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NEWS RELEASES 2001-02 :: JANUARY 7, 2002


North Carolina received the highest score of any state for Improving Teacher Quality, according to Education Week's sixth annual 50-state report card on public education. A letter grade of B+ was the highest grade given to any state in this category and Connecticut is the only other state to receive a B+.

North Carolina also received a B on Standards and Accountability. This score means that North Carolina was one of three states tied for 16th place nationally. The other two states in the tie were New Mexico and Oklahoma. In previous years, North Carolina has earned high marks in this category.

This year, the grading methods in the Standards and Accountability area focused more on providing disaggregated data on student achievement and on providing more extensive information to the public about school comparisons. Several efforts are underway to address these two areas. This summer, Gov. Mike Easley is expected to release a School Report Card that will provide more comparison information for the public. Also, the annual ABCs Report Card to be released in the fall will include disaggregated data for schools.

In the area of Resources, North Carolina received a C grade for both adequacy of resources provided and for the equity of resources. North Carolina's spending per student, adjusted by the Quality Counts authors for regional cost differences, was 92 percent of the national average, $6,570 for North Carolina versus $7,079 nationally. In North Carolina, 34 percent of our students are in districts at or above the national average. Nationally, that figure is 42 percent.

The 170-page report, Building Blocks for Success: State Efforts in Early Childhood Education, Quality Counts 2002, focused this year on how states are addressing early childhood education. The report noted that North Carolina's "efforts to coordinate early childhood initiatives, improve the quality of the child-care workforce and increase access to high-quality programs for disadvantaged children continue to earn praise from educators and children's advocates throughout the state and the country."

This year's financial troubles, however, are making it more difficult for the state to continuing meeting all of its educational needs, including early childhood. At the same time, legislators did choose to expand programs for 4-year-olds at risk of academic failure and reduce class sizes in the lower grades.

Education Week, the publication which produces Quality Counts each year, used a variety of measures for this report, including state standards for schools and students, components of accountability models, student achievement results, financial data, survey information, and data about early childhood programs and their support in each state.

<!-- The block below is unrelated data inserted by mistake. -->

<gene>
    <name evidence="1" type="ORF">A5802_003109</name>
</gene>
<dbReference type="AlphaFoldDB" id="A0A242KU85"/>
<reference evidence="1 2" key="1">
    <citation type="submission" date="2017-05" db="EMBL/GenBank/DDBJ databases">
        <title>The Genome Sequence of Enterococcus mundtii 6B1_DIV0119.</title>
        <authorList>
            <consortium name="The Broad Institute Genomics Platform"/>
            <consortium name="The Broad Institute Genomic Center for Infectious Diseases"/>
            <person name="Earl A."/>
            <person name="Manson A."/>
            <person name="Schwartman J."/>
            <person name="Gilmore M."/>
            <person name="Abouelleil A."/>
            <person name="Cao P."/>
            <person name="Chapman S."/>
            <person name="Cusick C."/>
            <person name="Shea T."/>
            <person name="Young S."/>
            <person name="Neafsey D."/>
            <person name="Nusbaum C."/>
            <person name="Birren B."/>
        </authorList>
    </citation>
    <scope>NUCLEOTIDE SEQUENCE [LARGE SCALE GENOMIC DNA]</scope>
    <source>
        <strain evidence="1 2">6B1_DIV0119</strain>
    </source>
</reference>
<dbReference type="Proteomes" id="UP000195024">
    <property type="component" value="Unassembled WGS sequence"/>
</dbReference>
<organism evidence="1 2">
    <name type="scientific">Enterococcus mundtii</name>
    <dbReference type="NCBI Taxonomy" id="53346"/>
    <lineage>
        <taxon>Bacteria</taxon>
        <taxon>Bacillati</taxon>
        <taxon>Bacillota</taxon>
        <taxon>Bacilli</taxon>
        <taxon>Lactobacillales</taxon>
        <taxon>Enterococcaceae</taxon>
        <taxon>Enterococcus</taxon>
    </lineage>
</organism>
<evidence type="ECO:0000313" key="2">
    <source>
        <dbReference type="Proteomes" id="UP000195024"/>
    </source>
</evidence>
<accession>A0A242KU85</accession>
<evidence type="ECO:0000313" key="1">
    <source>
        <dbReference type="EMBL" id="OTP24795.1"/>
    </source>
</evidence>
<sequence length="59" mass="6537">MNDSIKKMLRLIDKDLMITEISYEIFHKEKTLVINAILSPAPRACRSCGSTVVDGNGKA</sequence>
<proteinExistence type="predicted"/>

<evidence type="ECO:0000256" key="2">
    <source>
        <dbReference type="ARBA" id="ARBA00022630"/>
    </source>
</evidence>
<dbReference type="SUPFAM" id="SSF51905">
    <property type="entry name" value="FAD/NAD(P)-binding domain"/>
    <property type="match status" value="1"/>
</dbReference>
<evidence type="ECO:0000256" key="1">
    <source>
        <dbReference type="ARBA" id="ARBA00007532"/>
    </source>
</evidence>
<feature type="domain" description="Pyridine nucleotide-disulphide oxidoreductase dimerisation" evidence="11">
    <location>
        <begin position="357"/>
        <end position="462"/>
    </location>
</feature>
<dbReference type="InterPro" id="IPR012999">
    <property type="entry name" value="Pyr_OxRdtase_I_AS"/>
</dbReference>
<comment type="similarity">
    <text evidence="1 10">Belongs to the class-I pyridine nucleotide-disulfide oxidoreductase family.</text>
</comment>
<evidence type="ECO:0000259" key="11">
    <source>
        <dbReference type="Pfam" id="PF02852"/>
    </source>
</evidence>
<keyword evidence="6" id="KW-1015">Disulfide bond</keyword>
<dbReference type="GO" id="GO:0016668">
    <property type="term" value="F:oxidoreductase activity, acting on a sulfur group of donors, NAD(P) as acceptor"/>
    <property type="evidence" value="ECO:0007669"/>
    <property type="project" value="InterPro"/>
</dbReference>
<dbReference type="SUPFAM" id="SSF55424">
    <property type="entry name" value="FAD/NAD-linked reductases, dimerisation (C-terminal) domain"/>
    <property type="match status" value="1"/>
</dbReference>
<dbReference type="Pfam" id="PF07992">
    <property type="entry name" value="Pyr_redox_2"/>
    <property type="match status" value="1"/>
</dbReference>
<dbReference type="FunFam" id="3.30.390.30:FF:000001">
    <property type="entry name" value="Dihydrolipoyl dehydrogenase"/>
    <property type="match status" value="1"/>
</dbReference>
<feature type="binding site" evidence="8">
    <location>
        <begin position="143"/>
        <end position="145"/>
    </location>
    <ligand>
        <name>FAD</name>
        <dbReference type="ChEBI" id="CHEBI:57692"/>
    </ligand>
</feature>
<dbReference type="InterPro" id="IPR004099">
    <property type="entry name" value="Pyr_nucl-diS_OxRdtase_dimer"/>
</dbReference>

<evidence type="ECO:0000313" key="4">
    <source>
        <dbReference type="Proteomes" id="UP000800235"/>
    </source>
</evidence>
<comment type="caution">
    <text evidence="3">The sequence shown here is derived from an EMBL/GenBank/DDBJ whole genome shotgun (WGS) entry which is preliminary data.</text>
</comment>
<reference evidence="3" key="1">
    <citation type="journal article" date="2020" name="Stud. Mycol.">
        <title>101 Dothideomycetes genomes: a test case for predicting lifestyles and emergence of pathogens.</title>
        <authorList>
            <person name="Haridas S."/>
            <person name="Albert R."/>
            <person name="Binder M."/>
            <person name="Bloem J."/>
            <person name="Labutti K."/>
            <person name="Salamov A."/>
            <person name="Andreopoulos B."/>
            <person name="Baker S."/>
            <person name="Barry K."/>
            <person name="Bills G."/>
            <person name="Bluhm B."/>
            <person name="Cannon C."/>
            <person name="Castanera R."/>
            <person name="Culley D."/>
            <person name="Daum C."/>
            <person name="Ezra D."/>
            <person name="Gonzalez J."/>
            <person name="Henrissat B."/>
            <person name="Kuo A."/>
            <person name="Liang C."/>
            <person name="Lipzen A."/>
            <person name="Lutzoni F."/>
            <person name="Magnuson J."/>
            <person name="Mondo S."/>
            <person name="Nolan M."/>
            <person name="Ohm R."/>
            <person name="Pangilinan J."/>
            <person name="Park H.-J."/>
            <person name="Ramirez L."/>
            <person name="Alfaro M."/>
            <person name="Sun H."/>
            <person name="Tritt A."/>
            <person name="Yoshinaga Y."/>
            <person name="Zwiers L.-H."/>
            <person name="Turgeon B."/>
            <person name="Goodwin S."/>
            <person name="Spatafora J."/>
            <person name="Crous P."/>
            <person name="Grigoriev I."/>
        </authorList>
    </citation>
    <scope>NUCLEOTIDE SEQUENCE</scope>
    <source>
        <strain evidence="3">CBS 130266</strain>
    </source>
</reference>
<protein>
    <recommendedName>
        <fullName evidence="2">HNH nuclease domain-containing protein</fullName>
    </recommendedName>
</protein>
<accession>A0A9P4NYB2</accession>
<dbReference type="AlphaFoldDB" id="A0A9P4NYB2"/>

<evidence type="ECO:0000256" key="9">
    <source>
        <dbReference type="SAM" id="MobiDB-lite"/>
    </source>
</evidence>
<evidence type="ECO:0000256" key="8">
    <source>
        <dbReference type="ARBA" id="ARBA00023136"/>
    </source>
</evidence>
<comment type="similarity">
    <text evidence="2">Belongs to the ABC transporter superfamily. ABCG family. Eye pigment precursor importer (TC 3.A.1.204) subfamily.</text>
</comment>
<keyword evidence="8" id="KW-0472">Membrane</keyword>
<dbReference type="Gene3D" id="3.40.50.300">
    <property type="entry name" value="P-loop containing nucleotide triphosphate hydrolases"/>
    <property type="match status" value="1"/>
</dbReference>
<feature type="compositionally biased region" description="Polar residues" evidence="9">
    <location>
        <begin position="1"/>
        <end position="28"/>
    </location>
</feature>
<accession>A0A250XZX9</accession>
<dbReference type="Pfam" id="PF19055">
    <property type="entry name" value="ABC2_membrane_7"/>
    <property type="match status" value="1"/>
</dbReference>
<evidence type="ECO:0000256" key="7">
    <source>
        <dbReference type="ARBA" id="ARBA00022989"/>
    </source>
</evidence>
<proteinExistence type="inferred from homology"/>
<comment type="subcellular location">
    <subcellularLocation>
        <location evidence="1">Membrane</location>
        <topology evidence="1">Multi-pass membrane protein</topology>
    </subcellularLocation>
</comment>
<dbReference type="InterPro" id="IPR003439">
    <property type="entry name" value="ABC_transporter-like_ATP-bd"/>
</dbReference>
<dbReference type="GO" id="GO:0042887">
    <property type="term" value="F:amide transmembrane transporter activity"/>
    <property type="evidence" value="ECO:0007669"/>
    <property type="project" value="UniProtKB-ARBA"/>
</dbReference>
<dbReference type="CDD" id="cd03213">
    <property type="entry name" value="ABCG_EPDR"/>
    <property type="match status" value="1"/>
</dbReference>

State Superintendent Mike Ward said that the overall message of the report is accurate. "North Carolina has been a pioneer in trying to improve early childhood services. We are concerned about the economic difficulties facing our state, but we recognize that the General Assembly has done its best to keep education at the top of its priorities."

State Board of Education Chairman Phillip J. Kirk Jr. said that he is pleased that North Carolina continues to be rated highly for efforts to improve teacher quality. "Not only have we pumped considerable resources into teacher quality and compensation over the past five years, but we also have been working to boost the quality of new teachers entering ouR classrooms and the quality of teacher education programs at the colleges and universities."

North Carolina has been focused on school improvement for more than 10 years. Several efforts have contributed to improvements in teacher professionalism and quality. The Excellent Schools Act of 1997 improved compensation and preparation and strengthened standards and licensing for teachers. Beginning teacher salaries have improved in the past few years to total $25,250 and to rank North Carolina 21st in average teacher salary nationally.

In addition, teachers who receive National Board of Professional Teaching Standards certification receive 12 percent pay increases for the length of the certification (10 years) and 10 percent increases for master's degrees. North Carolina leads the nation in the number of Nationally Board Certified teachers, with 3,667.

The ABCs of Public Education, developed in 1995, has been credited with improving student proficiency. This year, new Student Accountability Standards go into effect for third and eighth graders. The new standards began for fifth graders in 2000-01. High school students will be affected by the new standards when the new exit exam takes effect. The new standards require students to demonstrate grade-level proficiency on end-of-grade tests in order to be automatically considered for promotion to the next grade.

For more information about the quality of North Carolina public schools, please contact the Department of Public Instruction Communications Division, 919.807.3450. To view the complete report, please visit the NC DPI Web site, and look for the link under In the News.

About the North Carolina Department of Public Instruction:
The North Carolina Department of Public Instruction provides leadership to 115 local public school districts and 126 charter schools serving over 1.5 million students in kindergarten through high school graduation. The agency is responsible for all aspects of the state's public school system and works under the direction of the North Carolina State Board of Education.

For more information:
NCDPI Communication and Information Division, 919.807.3450.